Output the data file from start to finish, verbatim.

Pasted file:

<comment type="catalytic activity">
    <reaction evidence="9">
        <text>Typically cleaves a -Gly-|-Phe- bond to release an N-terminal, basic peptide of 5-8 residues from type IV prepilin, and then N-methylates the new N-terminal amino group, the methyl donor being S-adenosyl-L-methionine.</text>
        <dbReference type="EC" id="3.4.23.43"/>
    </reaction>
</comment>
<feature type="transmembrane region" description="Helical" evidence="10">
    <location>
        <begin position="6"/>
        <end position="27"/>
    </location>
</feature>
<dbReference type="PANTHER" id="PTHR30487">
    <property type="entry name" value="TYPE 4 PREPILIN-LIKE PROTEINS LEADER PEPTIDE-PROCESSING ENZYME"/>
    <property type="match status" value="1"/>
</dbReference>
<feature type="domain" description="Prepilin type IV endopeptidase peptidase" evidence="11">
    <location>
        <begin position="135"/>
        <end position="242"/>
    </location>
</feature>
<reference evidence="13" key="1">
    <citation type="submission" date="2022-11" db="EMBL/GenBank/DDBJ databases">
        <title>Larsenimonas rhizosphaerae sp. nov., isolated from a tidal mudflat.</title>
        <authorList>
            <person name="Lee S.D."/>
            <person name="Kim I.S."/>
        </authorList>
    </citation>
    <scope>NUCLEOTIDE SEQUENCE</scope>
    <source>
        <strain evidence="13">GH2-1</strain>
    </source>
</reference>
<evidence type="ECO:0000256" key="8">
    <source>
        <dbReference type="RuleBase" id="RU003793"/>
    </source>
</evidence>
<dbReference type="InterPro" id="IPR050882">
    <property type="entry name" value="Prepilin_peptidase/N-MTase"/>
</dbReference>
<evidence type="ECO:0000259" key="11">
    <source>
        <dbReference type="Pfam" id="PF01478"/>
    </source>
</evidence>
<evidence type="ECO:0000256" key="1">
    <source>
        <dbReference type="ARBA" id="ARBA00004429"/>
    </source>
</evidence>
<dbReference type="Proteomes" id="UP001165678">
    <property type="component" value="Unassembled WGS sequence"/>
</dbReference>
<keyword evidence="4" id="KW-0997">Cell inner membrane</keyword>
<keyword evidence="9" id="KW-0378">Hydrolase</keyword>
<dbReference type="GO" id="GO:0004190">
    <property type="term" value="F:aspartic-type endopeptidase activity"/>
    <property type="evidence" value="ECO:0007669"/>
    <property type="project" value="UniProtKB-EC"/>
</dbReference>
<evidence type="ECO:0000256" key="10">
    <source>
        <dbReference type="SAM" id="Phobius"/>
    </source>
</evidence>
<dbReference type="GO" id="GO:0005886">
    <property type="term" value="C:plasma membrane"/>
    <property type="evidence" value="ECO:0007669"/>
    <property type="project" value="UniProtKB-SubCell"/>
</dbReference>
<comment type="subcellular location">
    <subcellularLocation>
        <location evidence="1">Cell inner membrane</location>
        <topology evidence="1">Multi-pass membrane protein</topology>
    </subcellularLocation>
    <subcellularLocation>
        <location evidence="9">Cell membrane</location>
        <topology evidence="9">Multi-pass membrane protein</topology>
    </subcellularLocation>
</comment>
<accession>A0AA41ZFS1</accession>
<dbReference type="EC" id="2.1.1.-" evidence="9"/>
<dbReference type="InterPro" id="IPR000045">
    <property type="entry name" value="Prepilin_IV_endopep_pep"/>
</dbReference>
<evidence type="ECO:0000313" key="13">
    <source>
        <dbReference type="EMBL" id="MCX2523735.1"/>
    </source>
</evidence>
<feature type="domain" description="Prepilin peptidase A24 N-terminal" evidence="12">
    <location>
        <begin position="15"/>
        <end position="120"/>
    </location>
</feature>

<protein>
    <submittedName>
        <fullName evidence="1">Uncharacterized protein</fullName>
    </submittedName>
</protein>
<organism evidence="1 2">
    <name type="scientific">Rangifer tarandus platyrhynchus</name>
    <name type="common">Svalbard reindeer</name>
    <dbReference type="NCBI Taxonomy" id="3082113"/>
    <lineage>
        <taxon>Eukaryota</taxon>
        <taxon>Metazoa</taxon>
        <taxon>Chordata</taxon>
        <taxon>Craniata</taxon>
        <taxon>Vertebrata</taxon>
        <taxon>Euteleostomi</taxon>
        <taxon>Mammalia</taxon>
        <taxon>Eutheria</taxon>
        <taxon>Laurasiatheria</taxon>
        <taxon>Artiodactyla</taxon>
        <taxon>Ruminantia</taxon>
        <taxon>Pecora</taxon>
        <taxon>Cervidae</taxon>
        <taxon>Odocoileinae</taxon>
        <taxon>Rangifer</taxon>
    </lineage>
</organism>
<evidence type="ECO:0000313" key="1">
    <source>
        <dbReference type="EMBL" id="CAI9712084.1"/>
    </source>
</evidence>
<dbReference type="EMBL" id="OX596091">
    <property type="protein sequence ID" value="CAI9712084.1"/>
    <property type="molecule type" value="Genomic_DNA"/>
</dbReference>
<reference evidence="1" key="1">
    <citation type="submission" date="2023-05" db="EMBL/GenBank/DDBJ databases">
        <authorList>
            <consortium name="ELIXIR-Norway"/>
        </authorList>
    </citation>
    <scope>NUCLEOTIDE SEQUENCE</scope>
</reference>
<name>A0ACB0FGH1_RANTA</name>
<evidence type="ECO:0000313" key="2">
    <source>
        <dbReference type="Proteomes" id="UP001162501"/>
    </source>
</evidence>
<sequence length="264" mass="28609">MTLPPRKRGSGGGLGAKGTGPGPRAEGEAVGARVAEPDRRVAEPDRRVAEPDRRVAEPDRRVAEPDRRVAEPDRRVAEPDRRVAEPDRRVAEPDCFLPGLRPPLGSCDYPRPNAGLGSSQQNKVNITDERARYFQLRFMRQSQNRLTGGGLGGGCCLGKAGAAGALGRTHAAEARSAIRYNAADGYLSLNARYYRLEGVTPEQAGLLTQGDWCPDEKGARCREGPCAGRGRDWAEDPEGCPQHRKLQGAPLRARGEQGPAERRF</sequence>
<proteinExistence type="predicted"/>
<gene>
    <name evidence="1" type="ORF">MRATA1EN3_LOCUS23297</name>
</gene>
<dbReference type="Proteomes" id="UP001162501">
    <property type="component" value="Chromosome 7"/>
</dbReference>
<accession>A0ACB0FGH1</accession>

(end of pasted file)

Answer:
<comment type="catalytic activity">
    <reaction evidence="9">
        <text>Typically cleaves a -Gly-|-Phe- bond to release an N-terminal, basic peptide of 5-8 residues from type IV prepilin, and then N-methylates the new N-terminal amino group, the methyl donor being S-adenosyl-L-methionine.</text>
        <dbReference type="EC" id="3.4.23.43"/>
    </reaction>
</comment>
<feature type="transmembrane region" description="Helical" evidence="10">
    <location>
        <begin position="6"/>
        <end position="27"/>
    </location>
</feature>
<dbReference type="PANTHER" id="PTHR30487">
    <property type="entry name" value="TYPE 4 PREPILIN-LIKE PROTEINS LEADER PEPTIDE-PROCESSING ENZYME"/>
    <property type="match status" value="1"/>
</dbReference>
<feature type="domain" description="Prepilin type IV endopeptidase peptidase" evidence="11">
    <location>
        <begin position="135"/>
        <end position="242"/>
    </location>
</feature>
<reference evidence="13" key="1">
    <citation type="submission" date="2022-11" db="EMBL/GenBank/DDBJ databases">
        <title>Larsenimonas rhizosphaerae sp. nov., isolated from a tidal mudflat.</title>
        <authorList>
            <person name="Lee S.D."/>
            <person name="Kim I.S."/>
        </authorList>
    </citation>
    <scope>NUCLEOTIDE SEQUENCE</scope>
    <source>
        <strain evidence="13">GH2-1</strain>
    </source>
</reference>
<evidence type="ECO:0000256" key="8">
    <source>
        <dbReference type="RuleBase" id="RU003793"/>
    </source>
</evidence>
<dbReference type="InterPro" id="IPR050882">
    <property type="entry name" value="Prepilin_peptidase/N-MTase"/>
</dbReference>
<evidence type="ECO:0000259" key="11">
    <source>
        <dbReference type="Pfam" id="PF01478"/>
    </source>
</evidence>
<evidence type="ECO:0000256" key="1">
    <source>
        <dbReference type="ARBA" id="ARBA00004429"/>
    </source>
</evidence>
<dbReference type="Proteomes" id="UP001165678">
    <property type="component" value="Unassembled WGS sequence"/>
</dbReference>
<keyword evidence="4" id="KW-0997">Cell inner membrane</keyword>
<keyword evidence="9" id="KW-0378">Hydrolase</keyword>
<dbReference type="GO" id="GO:0004190">
    <property type="term" value="F:aspartic-type endopeptidase activity"/>
    <property type="evidence" value="ECO:0007669"/>
    <property type="project" value="UniProtKB-EC"/>
</dbReference>
<evidence type="ECO:0000256" key="10">
    <source>
        <dbReference type="SAM" id="Phobius"/>
    </source>
</evidence>
<dbReference type="GO" id="GO:0005886">
    <property type="term" value="C:plasma membrane"/>
    <property type="evidence" value="ECO:0007669"/>
    <property type="project" value="UniProtKB-SubCell"/>
</dbReference>
<comment type="subcellular location">
    <subcellularLocation>
        <location evidence="1">Cell inner membrane</location>
        <topology evidence="1">Multi-pass membrane protein</topology>
    </subcellularLocation>
    <subcellularLocation>
        <location evidence="9">Cell membrane</location>
        <topology evidence="9">Multi-pass membrane protein</topology>
    </subcellularLocation>
</comment>
<accession>A0AA41ZFS1</accession>
<dbReference type="EC" id="2.1.1.-" evidence="9"/>
<dbReference type="InterPro" id="IPR000045">
    <property type="entry name" value="Prepilin_IV_endopep_pep"/>
</dbReference>
<evidence type="ECO:0000313" key="13">
    <source>
        <dbReference type="EMBL" id="MCX2523735.1"/>
    </source>
</evidence>
<feature type="domain" description="Prepilin peptidase A24 N-terminal" evidence="12">
    <location>
        <begin position="15"/>
        <end position="120"/>
    </location>
</feature>

<protein>
    <submittedName>
        <fullName evidence="1">Uncharacterized protein</fullName>
    </submittedName>
</protein>
<organism evidence="1 2">
    <name type="scientific">Rangifer tarandus platyrhynchus</name>
    <name type="common">Svalbard reindeer</name>
    <dbReference type="NCBI Taxonomy" id="3082113"/>
    <lineage>
        <taxon>Eukaryota</taxon>
        <taxon>Metazoa</taxon>
        <taxon>Chordata</taxon>
        <taxon>Craniata</taxon>
        <taxon>Vertebrata</taxon>
        <taxon>Euteleostomi</taxon>
        <taxon>Mammalia</taxon>
        <taxon>Eutheria</taxon>
        <taxon>Laurasiatheria</taxon>
        <taxon>Artiodactyla</taxon>
        <taxon>Ruminantia</taxon>
        <taxon>Pecora</taxon>
        <taxon>Cervidae</taxon>
        <taxon>Odocoileinae</taxon>
        <taxon>Rangifer</taxon>
    </lineage>
</organism>
<evidence type="ECO:0000313" key="1">
    <source>
        <dbReference type="EMBL" id="CAI9712084.1"/>
    </source>
</evidence>
<dbReference type="EMBL" id="OX596091">
    <property type="protein sequence ID" value="CAI9712084.1"/>
    <property type="molecule type" value="Genomic_DNA"/>
</dbReference>
<reference evidence="1" key="1">
    <citation type="submission" date="2023-05" db="EMBL/GenBank/DDBJ databases">
        <authorList>
            <consortium name="ELIXIR-Norway"/>
        </authorList>
    </citation>
    <scope>NUCLEOTIDE SEQUENCE</scope>
</reference>
<name>A0ACB0FGH1_RANTA</name>
<evidence type="ECO:0000313" key="2">
    <source>
        <dbReference type="Proteomes" id="UP001162501"/>
    </source>
</evidence>
<sequence length="264" mass="28609">MTLPPRKRGSGGGLGAKGTGPGPRAEGEAVGARVAEPDRRVAEPDRRVAEPDRRVAEPDRRVAEPDRRVAEPDRRVAEPDRRVAEPDRRVAEPDCFLPGLRPPLGSCDYPRPNAGLGSSQQNKVNITDERARYFQLRFMRQSQNRLTGGGLGGGCCLGKAGAAGALGRTHAAEARSAIRYNAADGYLSLNARYYRLEGVTPEQAGLLTQGDWCPDEKGARCREGPCAGRGRDWAEDPEGCPQHRKLQGAPLRARGEQGPAERRF</sequence>
<proteinExistence type="predicted"/>
<gene>
    <name evidence="1" type="ORF">MRATA1EN3_LOCUS23297</name>
</gene>
<dbReference type="Proteomes" id="UP001162501">
    <property type="component" value="Chromosome 7"/>
</dbReference>
<accession>A0ACB0FGH1</accession>